(United States Navy Yard, Cavite, Philippines, prewar)

History of the IJN's No. 103 Naval Working Department at Cavite, Philippines
by Bob Hackett

© 2016-2017 Bob Hackett

Cavite Navy Yard, located in Manila Bay, the Philippines, was the United States Navy's only ship repair facility in the western Pacific before World War II. Caviteís facilities included a dry dock, submarine and torpedo repair shops, magazines, barracks, mess halls and other facilities.Two small boat piers on the Manila waterfront were used for the landing of liberty parties from the many ships that anchored in the deep and extensive harbor at Manila.

There were also several outlying activities set apart geographically from the yard. Among them was the fuel depot at Sangley Point, a small peninsula extending into Manila Bay. Early in 1941, the United States government began planning a seaplane base at Sangley Point for patrol activities. Plans were approved on 10 April 1941 and called for construction of a seaplane ramp, extension of the existing seaplane runways; erection of a seaplane hangar, a utility shop, an assembly and repair shop, engine-test shop; construction of a power plant and distribution system, fuel storage facilities, magazines, a fire protection system, barracks, mess halls and other facilities. Work continued on these projects until Christmas Eve, 1941, when Manila was declared undefended.

Map showing Manila, Cavite and Sangley Point and Subic Bay, Olongapo and Mariveles, Philippines

Olongapo, on Subic Bay, was the site of a small United States naval base. At the naval station were officers, shops, a naval radio station, and Marine barracks. Near Olongapo, the "Dewey" floating drydock USS Dewey (YFD-1) Yard Floating Dry-dock , named for Admiral Dewey of Spanish - American war fame, was moored in Subic Bay. Built in 1905 by the Maryland Steel Co., at Sparrow Point, Md., she was to built handle fleet repairs of its largest ships of the time. She was 18,500 tons and 501' 3/4" long, 100' wide and 37' tall and could accommodate a 20,000-ton battleship. The Dewey dry-dock was operated by the Cavite Navy Yard,

On 22 July 1941, the Dewey dry-dock, which had served at Subic Bay for 35 years, was towed from Olongapo to Mariveles harbor on the tip of the Bataan Peninsula .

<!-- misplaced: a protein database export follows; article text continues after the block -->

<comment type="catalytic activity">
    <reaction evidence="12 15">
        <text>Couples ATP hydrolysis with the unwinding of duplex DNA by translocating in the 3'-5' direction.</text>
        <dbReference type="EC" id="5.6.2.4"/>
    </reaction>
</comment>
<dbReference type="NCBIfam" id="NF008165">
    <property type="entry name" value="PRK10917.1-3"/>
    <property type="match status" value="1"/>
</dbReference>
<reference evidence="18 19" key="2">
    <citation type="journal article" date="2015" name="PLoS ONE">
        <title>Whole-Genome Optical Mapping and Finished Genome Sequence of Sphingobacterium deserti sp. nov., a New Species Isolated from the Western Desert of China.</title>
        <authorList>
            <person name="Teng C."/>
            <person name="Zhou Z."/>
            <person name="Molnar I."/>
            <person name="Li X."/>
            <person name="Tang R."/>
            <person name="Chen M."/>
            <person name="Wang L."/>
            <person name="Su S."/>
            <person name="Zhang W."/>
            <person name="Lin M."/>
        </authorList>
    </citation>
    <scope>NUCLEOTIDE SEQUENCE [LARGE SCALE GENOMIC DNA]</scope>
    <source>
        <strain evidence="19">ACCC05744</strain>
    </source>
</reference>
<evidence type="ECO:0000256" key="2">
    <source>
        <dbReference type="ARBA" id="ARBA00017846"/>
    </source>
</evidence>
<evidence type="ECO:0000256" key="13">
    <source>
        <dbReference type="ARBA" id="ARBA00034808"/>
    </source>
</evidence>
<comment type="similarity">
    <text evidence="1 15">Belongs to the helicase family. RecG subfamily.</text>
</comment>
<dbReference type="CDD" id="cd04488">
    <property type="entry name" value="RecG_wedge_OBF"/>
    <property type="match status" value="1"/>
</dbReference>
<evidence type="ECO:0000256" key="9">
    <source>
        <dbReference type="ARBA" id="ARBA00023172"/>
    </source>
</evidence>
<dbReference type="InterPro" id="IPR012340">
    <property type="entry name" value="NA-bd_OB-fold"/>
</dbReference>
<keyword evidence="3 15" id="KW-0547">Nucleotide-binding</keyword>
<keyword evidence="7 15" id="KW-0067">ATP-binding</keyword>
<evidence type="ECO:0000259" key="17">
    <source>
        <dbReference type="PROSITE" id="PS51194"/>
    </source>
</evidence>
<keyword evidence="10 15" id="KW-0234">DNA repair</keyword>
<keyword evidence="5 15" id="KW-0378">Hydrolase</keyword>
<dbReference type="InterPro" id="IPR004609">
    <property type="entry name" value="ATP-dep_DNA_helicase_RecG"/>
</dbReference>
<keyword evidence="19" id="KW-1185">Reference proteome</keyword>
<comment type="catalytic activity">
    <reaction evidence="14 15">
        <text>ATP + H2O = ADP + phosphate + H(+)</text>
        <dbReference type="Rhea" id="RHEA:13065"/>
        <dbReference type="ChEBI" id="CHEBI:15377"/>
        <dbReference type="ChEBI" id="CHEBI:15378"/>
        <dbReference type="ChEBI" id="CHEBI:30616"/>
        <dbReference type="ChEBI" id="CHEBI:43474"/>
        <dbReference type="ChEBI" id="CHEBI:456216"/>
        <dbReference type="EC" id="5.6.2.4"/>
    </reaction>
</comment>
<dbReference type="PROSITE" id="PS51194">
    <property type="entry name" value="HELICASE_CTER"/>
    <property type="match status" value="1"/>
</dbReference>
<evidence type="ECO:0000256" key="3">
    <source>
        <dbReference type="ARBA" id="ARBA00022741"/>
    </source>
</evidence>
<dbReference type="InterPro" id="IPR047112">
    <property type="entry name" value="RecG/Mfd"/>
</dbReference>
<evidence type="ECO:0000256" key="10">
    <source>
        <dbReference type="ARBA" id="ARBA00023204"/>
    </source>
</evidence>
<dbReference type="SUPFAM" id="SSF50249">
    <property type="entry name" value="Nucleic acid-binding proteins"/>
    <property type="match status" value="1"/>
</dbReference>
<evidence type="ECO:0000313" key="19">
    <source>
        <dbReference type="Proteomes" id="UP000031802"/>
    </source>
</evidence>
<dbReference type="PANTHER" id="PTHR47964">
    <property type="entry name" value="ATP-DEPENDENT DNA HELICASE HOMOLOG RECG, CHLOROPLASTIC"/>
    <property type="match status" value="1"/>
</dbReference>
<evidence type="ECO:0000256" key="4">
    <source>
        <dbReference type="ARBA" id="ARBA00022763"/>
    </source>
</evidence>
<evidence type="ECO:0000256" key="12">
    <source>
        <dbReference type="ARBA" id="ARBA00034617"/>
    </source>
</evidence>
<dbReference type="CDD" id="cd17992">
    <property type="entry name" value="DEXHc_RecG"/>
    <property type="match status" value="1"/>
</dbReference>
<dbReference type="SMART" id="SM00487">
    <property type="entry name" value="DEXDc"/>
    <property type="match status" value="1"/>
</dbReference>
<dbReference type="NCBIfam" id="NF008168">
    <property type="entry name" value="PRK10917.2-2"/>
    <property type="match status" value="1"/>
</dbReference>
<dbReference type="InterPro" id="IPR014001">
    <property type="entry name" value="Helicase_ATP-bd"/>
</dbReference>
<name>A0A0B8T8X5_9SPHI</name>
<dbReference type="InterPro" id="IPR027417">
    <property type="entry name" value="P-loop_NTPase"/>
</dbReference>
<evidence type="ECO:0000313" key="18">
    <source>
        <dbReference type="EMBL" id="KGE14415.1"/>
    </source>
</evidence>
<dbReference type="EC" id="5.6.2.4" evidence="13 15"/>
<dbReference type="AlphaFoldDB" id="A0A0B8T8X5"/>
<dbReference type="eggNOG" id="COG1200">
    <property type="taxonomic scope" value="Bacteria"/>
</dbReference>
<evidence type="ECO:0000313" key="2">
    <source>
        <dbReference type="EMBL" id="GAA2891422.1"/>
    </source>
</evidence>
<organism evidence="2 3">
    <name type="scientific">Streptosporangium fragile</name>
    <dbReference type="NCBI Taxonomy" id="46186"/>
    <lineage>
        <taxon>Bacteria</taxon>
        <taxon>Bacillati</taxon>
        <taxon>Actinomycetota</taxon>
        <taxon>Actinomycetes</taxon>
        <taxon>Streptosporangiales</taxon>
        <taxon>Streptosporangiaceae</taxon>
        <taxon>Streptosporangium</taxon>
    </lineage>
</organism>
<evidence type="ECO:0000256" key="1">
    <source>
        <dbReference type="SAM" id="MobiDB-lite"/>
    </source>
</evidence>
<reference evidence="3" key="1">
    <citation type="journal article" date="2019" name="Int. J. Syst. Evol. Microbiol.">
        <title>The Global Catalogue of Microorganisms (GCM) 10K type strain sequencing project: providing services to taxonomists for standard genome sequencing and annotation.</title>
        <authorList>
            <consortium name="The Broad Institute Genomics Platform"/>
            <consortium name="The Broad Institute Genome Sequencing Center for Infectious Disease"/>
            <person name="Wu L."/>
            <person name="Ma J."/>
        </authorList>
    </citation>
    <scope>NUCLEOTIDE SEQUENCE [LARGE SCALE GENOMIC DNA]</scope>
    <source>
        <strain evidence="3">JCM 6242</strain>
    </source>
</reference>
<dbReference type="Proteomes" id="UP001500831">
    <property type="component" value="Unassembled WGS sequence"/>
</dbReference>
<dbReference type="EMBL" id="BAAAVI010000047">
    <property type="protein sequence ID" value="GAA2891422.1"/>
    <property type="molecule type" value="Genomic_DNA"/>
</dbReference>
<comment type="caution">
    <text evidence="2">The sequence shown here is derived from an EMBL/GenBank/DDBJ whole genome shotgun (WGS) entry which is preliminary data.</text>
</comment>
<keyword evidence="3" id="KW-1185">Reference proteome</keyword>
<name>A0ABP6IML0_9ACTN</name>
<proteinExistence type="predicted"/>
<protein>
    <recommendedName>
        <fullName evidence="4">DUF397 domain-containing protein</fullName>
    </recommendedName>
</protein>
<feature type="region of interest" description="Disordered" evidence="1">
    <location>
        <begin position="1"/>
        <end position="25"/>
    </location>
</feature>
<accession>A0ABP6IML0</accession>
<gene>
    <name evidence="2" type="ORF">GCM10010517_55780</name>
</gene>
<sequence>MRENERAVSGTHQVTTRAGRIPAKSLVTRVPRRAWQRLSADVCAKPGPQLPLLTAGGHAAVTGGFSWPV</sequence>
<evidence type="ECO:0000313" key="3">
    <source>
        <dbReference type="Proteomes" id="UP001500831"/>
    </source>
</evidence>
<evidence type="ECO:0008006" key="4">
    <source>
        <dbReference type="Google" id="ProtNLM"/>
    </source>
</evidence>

On 24 December 1941, in Japan's ďMĒ Operation (M Sakusen), an Invasion Convoy carrying the bulk of LtGen Homma Masaharu's 80,000-man 14th Army began landing troops at Lingayen Gulf.

On 2 January 1942, after General Douglas MacArthur declared Manila an "open city" to prevent its desruction, the Japanese quickly occupied Manila. The former Cavite Navy Yard was taken over by the Imperial Japanese Navy (IJN). The Japanese used the former USN 6th Naval District HQ as their headquarters. The IJN No. 103 Naval Working Department was established under Rear Admiral/Eng Tsuda Katsuji (21) who was appointed Director on 15 December 1941 and served at Cavite from 2 January 1942 to 5 October 1942.

In 1942, the Director had a staff of an unknown number of naval officers (engineers, technical and administration), ratings and uniformed technicians. The dockyard also had an unknown number of Filipino workers, who at that time were employed repairing damage caused by Japanese bombers and by the retreating U.S.Navy. Later, the Japanese used the yard for small boat repair. Among the warships that received repairs at the IJN No. 102 Naval Working Department in 1942 were PARAN MARU, and river patrol boat USS LUZON (PR-7) refloated, repaired and renamed IJN KARATSU. Philippine Islands' customs cruiser ARAYAT, captured in Jan '42, was also fitted and reconstructed at Cavite.

On 8 April 1942, the "Dewey" floating drydock was scuttled at Mariveles, on orders of LtGen Jonathan Wainwright, who succeeded MacArthur in February, to prevent its falling into Japanese hands. The dry dock was used near the Bataan Peninsula by forces serving under General MacArthur and later under LtGen Wainwright in the valiant defense of these vital positions which controlled the entrance to Manila Bay. Also in April 1942, minesweeper USS FINCH (AM-9), bombed by the Japanese, is grounded in shallow water off Corregidor. In May '42, the Japanese began to salvage USS FINCH.